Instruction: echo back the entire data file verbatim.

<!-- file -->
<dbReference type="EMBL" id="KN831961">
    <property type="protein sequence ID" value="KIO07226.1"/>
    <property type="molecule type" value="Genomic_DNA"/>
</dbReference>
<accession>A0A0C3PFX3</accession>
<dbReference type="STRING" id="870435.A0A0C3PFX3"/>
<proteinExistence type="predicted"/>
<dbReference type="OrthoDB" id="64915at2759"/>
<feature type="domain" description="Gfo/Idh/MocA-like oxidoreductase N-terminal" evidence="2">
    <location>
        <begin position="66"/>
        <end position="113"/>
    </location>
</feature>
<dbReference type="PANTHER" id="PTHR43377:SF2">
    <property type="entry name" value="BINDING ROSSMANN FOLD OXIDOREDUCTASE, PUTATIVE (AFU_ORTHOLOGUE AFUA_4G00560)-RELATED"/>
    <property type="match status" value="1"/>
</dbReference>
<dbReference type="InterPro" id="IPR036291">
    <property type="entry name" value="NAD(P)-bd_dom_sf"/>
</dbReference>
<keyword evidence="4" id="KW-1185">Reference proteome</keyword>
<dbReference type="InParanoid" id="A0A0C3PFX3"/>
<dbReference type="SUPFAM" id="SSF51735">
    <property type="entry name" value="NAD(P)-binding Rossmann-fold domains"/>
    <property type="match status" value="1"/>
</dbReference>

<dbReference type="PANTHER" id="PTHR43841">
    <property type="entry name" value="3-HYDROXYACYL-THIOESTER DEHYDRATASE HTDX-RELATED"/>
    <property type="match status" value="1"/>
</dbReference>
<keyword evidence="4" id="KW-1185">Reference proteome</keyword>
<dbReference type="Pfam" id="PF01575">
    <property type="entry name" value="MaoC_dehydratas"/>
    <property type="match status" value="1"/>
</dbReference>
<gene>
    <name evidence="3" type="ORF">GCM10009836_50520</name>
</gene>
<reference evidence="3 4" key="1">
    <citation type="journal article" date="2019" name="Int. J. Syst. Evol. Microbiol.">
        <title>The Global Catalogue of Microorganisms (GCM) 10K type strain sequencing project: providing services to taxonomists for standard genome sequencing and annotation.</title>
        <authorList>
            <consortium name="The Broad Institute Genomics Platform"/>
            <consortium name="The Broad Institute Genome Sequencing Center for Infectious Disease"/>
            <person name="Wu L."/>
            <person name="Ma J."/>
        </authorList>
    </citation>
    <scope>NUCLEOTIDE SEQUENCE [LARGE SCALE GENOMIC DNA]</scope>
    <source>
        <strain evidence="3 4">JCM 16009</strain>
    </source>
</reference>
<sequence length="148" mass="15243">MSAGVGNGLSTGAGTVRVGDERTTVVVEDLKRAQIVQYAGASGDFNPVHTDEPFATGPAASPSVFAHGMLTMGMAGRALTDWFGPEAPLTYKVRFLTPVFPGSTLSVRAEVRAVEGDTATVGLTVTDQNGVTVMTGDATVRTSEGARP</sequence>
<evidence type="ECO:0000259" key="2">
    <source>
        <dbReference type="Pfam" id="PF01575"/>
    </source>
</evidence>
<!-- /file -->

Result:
<dbReference type="EMBL" id="KN831961">
    <property type="protein sequence ID" value="KIO07226.1"/>
    <property type="molecule type" value="Genomic_DNA"/>
</dbReference>
<accession>A0A0C3PFX3</accession>
<dbReference type="STRING" id="870435.A0A0C3PFX3"/>
<proteinExistence type="predicted"/>
<dbReference type="OrthoDB" id="64915at2759"/>
<feature type="domain" description="Gfo/Idh/MocA-like oxidoreductase N-terminal" evidence="2">
    <location>
        <begin position="66"/>
        <end position="113"/>
    </location>
</feature>
<dbReference type="PANTHER" id="PTHR43377:SF2">
    <property type="entry name" value="BINDING ROSSMANN FOLD OXIDOREDUCTASE, PUTATIVE (AFU_ORTHOLOGUE AFUA_4G00560)-RELATED"/>
    <property type="match status" value="1"/>
</dbReference>
<dbReference type="InterPro" id="IPR036291">
    <property type="entry name" value="NAD(P)-bd_dom_sf"/>
</dbReference>
<keyword evidence="4" id="KW-1185">Reference proteome</keyword>
<dbReference type="InParanoid" id="A0A0C3PFX3"/>
<dbReference type="SUPFAM" id="SSF51735">
    <property type="entry name" value="NAD(P)-binding Rossmann-fold domains"/>
    <property type="match status" value="1"/>
</dbReference>

<dbReference type="PANTHER" id="PTHR43841">
    <property type="entry name" value="3-HYDROXYACYL-THIOESTER DEHYDRATASE HTDX-RELATED"/>
    <property type="match status" value="1"/>
</dbReference>
<keyword evidence="4" id="KW-1185">Reference proteome</keyword>
<dbReference type="Pfam" id="PF01575">
    <property type="entry name" value="MaoC_dehydratas"/>
    <property type="match status" value="1"/>
</dbReference>
<gene>
    <name evidence="3" type="ORF">GCM10009836_50520</name>
</gene>
<reference evidence="3 4" key="1">
    <citation type="journal article" date="2019" name="Int. J. Syst. Evol. Microbiol.">
        <title>The Global Catalogue of Microorganisms (GCM) 10K type strain sequencing project: providing services to taxonomists for standard genome sequencing and annotation.</title>
        <authorList>
            <consortium name="The Broad Institute Genomics Platform"/>
            <consortium name="The Broad Institute Genome Sequencing Center for Infectious Disease"/>
            <person name="Wu L."/>
            <person name="Ma J."/>
        </authorList>
    </citation>
    <scope>NUCLEOTIDE SEQUENCE [LARGE SCALE GENOMIC DNA]</scope>
    <source>
        <strain evidence="3 4">JCM 16009</strain>
    </source>
</reference>
<sequence length="148" mass="15243">MSAGVGNGLSTGAGTVRVGDERTTVVVEDLKRAQIVQYAGASGDFNPVHTDEPFATGPAASPSVFAHGMLTMGMAGRALTDWFGPEAPLTYKVRFLTPVFPGSTLSVRAEVRAVEGDTATVGLTVTDQNGVTVMTGDATVRTSEGARP</sequence>
<evidence type="ECO:0000259" key="2">
    <source>
        <dbReference type="Pfam" id="PF01575"/>
    </source>
</evidence>